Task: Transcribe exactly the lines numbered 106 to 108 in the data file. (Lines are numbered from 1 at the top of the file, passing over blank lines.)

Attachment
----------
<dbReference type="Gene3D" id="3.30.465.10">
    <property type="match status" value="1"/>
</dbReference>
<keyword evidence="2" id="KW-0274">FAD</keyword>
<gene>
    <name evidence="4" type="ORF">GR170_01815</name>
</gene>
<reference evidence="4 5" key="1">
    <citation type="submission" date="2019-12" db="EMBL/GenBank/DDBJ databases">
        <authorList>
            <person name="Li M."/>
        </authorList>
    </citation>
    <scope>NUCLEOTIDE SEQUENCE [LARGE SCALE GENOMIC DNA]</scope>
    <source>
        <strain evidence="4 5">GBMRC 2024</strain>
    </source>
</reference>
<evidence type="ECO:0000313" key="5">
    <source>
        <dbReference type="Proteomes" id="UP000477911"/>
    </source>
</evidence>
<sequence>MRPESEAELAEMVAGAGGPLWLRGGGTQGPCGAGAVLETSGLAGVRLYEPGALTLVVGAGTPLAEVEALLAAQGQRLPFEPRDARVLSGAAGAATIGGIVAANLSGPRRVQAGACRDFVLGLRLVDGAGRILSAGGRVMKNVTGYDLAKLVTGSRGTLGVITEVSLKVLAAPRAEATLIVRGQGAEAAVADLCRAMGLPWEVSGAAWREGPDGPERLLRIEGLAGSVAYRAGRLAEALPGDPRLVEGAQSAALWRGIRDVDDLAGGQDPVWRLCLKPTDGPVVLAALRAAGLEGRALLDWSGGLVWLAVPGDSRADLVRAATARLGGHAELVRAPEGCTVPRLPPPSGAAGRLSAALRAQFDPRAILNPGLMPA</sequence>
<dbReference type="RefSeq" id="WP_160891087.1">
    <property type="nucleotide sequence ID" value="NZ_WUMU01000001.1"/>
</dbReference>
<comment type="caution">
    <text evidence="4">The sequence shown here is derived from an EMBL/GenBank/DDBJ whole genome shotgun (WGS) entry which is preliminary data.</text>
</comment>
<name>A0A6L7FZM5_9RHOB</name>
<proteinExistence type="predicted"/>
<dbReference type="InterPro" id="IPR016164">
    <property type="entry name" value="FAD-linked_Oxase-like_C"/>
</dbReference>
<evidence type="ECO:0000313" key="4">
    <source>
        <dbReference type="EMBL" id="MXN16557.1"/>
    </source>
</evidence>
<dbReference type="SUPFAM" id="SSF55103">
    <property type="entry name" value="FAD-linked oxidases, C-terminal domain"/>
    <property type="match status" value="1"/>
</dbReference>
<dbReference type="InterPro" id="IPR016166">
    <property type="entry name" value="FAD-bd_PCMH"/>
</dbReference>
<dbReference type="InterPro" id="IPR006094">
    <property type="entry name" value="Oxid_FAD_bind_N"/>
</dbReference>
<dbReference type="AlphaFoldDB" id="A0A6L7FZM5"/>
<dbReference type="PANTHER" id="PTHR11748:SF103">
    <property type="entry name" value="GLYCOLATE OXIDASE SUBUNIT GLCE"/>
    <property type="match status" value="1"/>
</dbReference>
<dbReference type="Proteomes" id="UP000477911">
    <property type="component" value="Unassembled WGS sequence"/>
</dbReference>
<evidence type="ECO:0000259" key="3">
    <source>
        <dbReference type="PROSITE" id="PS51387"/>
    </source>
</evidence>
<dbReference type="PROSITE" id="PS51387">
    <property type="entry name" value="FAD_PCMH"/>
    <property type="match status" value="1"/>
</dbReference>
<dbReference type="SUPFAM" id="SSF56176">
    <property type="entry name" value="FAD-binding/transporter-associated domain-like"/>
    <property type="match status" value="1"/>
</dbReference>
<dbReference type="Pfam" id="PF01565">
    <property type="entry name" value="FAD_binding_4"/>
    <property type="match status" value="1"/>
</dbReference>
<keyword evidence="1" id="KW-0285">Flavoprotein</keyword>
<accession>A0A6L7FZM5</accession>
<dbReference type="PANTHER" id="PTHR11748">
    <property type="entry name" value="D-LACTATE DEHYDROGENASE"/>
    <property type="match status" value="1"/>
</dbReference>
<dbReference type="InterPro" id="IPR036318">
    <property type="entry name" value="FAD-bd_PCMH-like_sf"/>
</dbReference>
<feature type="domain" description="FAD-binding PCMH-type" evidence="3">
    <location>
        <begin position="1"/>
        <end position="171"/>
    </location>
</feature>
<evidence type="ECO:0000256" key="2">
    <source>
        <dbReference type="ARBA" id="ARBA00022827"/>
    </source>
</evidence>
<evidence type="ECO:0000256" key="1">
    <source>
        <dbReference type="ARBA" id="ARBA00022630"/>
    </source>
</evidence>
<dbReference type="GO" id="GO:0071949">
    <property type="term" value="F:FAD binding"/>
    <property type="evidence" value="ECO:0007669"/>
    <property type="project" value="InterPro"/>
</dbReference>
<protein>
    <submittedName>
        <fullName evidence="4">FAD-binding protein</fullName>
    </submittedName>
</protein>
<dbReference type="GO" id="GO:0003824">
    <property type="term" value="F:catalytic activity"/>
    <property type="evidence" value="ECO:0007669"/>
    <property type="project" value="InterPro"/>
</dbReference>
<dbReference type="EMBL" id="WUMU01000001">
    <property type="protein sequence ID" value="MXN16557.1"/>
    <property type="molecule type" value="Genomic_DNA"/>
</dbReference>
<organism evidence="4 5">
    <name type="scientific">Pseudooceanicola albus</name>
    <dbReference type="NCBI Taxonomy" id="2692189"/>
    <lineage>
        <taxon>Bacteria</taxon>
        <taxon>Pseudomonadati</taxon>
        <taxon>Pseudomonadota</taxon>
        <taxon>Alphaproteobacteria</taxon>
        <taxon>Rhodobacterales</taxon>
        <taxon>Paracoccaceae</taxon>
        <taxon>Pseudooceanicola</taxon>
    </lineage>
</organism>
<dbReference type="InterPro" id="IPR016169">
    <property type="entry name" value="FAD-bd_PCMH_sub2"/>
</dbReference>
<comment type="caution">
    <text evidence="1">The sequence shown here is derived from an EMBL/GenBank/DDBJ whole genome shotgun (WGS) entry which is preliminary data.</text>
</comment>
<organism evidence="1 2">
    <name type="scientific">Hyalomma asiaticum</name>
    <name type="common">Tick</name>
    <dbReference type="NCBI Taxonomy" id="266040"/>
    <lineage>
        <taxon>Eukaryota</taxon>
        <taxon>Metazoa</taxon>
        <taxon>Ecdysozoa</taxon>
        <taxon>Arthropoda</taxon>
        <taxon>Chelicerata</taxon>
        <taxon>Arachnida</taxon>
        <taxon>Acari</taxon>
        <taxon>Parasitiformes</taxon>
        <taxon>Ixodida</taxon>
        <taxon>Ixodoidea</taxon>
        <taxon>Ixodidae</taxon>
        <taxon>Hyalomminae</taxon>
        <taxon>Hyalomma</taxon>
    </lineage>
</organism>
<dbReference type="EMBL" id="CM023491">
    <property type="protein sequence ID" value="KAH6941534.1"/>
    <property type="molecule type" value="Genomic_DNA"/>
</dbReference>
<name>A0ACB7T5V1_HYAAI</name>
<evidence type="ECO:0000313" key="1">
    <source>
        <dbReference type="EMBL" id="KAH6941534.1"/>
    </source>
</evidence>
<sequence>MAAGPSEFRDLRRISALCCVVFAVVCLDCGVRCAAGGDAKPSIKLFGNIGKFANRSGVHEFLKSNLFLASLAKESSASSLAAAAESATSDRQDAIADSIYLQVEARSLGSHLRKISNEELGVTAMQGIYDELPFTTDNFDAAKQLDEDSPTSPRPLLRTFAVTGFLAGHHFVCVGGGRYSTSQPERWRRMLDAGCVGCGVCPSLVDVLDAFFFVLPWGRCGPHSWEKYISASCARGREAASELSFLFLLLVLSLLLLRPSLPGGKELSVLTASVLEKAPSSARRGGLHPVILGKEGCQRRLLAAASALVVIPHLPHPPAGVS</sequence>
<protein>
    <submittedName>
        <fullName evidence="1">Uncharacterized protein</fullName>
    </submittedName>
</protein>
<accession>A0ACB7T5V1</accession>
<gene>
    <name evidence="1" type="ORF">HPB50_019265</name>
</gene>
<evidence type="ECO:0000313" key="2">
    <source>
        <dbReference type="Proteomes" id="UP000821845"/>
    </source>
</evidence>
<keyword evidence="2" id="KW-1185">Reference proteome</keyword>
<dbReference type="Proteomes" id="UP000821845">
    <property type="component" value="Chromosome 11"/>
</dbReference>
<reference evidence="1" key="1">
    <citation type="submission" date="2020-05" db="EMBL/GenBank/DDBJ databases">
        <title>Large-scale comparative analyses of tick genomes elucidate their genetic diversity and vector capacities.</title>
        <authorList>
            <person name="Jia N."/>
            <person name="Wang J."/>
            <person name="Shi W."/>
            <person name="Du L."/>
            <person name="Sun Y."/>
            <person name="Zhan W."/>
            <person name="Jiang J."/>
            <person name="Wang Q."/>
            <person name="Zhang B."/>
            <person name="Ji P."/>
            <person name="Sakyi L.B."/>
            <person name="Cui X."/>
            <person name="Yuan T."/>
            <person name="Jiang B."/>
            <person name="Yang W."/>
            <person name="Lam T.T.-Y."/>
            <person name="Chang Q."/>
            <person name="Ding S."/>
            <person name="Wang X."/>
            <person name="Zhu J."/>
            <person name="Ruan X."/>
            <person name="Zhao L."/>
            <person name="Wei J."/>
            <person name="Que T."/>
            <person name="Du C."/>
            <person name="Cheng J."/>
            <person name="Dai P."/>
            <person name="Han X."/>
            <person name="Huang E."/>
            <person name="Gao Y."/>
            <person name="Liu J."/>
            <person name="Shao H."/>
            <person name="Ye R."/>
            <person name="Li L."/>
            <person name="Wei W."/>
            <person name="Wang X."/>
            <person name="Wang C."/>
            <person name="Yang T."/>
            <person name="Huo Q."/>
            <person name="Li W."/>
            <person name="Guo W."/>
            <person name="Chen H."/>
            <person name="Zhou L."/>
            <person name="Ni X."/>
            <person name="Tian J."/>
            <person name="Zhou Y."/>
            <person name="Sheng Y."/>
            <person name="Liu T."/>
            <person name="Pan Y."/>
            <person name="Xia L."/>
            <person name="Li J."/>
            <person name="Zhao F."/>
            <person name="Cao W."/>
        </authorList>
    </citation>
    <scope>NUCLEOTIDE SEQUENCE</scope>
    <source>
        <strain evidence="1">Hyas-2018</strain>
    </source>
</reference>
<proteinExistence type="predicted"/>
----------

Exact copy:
<protein>
    <submittedName>
        <fullName evidence="4">FAD-binding protein</fullName>